Even for a thick-skinned president such as Vladimir Putin, and his unapologetic regime, last week's newspapers cannot have been comfortable reading. It is one thing to be a 'distinctive' voice in world politics, but another entirely to be outed as a probable murderer – as the final report of the inquiry into the death of Alexander Litvinenko accuses him of being. The Russian response has been a familiar mixture of bluster, misrepresentation and conspiracy theory.
Fortunately for the Kremlin, the British government would like to move on too. Its outrage is probably genuine, but there has clearly been a decision to do as little as can be got away with. The actual substance of the British response has so far been confined to freezing the assets of the two accused assassins − Dmitri Kovtun and Andrei Lugovoi − and it is surprising this had not been done long ago. All other measures were already in place, in the form of EU-wide sanctions and visa bans in response to Russia's aggression in Ukraine. Everything else is just words.
There are a number of reasons why the UK government has not taken significant further action:
- They fear that a firm response will cause British commercial assets in Russia to be expropriated. Russia is only a moderately important export market but some UK financial services companies and energy companies are over-extended there.
- It is in the nature of politicians and diplomats to want a quick fix of better relations through mollification. This quick fix necessarily entails drawing a veil over such inconvenient truths as one country murdering the citizens of another in its capital city.
- Russia is ‘too big and too important’ to antagonize further.
- Russia has had considerable success in encouraging Western diplomats to believe that no major international problem can be resolved without it.
- The UK is too caught up in tactical issues to think broadly about what needs to be done with Russia.
- The government believes, erroneously of course, that Russia has half a point on many international issues, including debates over spheres of influence, missile defence and NATO enlargement.
The first of these explanations for the UK's reluctance to respond more robustly should not be taken lightly. Asset expropriation is a significant weapon, albeit with far-reaching consequences for both sides. The others are products of training and education, but above all of mindset and conditioning. British diplomats and politicians are too schooled in the necessity of maintaining good relations, even with odious regimes, to recognize when they are beyond repair.
In particular, the emphasis in statements by David Cameron on maintaining relations with Russia because of the Syria crisis is either misguided or disingenuous. President Putin may indeed have succeeded in convincing this government that no resolution in Syria is possible without Russian cooperation. But this overlooks the fact that Russia will pursue its own agenda in the Middle East whatever the UK may think or say; and it is an agenda which is fundamentally opposed to this government’s proclaimed interests and values.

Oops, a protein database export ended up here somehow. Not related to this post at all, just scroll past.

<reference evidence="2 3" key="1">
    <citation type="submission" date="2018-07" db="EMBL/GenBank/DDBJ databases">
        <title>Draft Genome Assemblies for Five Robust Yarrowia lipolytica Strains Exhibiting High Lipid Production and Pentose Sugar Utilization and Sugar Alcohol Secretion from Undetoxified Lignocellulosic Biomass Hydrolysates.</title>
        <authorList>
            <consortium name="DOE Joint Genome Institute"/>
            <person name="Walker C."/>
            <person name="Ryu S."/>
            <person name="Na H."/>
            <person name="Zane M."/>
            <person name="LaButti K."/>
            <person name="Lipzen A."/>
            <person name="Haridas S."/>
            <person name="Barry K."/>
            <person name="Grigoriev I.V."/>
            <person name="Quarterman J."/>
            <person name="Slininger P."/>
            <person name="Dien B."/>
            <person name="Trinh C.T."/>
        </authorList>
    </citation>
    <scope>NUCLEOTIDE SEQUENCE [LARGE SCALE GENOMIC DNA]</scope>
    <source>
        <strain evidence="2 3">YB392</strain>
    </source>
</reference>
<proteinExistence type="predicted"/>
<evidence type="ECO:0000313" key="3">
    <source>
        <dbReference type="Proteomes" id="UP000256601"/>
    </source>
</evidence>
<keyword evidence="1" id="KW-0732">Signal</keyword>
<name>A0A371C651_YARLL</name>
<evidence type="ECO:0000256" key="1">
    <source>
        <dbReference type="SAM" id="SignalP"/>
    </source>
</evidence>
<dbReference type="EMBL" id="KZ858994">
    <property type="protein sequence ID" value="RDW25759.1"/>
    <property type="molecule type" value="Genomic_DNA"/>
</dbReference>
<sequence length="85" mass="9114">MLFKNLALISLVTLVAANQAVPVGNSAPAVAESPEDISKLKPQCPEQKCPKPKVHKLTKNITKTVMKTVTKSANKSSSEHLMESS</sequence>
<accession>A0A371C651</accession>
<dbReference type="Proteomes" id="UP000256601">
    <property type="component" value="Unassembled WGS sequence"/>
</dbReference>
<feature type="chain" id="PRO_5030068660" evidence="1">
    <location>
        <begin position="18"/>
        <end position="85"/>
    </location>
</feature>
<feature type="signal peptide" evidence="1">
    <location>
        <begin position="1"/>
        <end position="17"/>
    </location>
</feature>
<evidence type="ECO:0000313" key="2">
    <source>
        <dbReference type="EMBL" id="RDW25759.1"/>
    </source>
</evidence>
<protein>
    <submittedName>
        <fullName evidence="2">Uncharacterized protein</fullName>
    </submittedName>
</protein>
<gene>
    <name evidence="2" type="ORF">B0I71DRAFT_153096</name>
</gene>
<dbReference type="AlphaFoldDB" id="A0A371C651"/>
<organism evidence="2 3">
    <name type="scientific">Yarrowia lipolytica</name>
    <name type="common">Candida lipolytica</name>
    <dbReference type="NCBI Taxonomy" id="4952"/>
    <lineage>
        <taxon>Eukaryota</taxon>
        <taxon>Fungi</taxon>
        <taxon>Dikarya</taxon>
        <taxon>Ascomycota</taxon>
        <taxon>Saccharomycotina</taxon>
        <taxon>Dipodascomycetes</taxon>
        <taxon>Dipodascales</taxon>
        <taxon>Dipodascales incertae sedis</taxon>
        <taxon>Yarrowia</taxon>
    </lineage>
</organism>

If, instead, this bizarre statement is not based on sincere belief, then only one interpretation is possible. David Cameron has said he needs Russia for Syria because he cannot publicly name the true reason: the British government wants Russian money in London, even at the expense of the safety of UK citizens.
The report from the Litvinenko inquiry ought to provide the UK government with an opportunity to reassess its relationship with Russia, and place it on a foundation of realism. Assessments of Russia over the past few days have at least been more honest, including recognition that this is a country that wishes the UK harm. Logic, to say nothing of repeated experience, shows that a ‘strongly worded response’ will be insufficient to deter similar future actions. In truth, perhaps nothing can deter this regime from taking such action should it regard it as in its interests. But a response greater than words will at least give the current and future Russian regimes pause for thought.
Conversely, a weak response or one consisting only of words will merely encourage Russia that these acts go unpunished. British and Russian citizens alike who have offended President Putin should therefore continue to live in fear in London. In addition, any Russian who was considering following the example of Litvinenko and others and cooperating with British intelligence services will now surely be rethinking their options for self-preservation.
The next step should therefore be a belated discussion of counter-measures: concerted efforts to lobby for Russia's exclusion from international sporting events (participating or hosting); bring subtle pressure on Russian oligarchs with both assets in London and links to Vladimir Putin; raise searching questions about the deaths of other Russians such as Boris Berezovsky and Alexander Perepelichny (the inquiry’s findings into the former were inconclusive, and the investigation itself had its flaws); press for more vigorous counter-intelligence and security measures across the EU; and ask whether Russia’s intelligence presence in the UK (with and without diplomatic cover) is consistent with normal practice and, if not, take appropriate measures. When the reciprocal expulsions follow, Britain should grin and bear it. These are all potential areas of Russian vulnerability and therefore promising places to start.
Russia’s crime is now well understood by the British public and politicians alike. The cumulative evidence is too great for it not to be. What has yet to filter through to policy-makers is why a more substantial government response will be more effective than the current cravenness.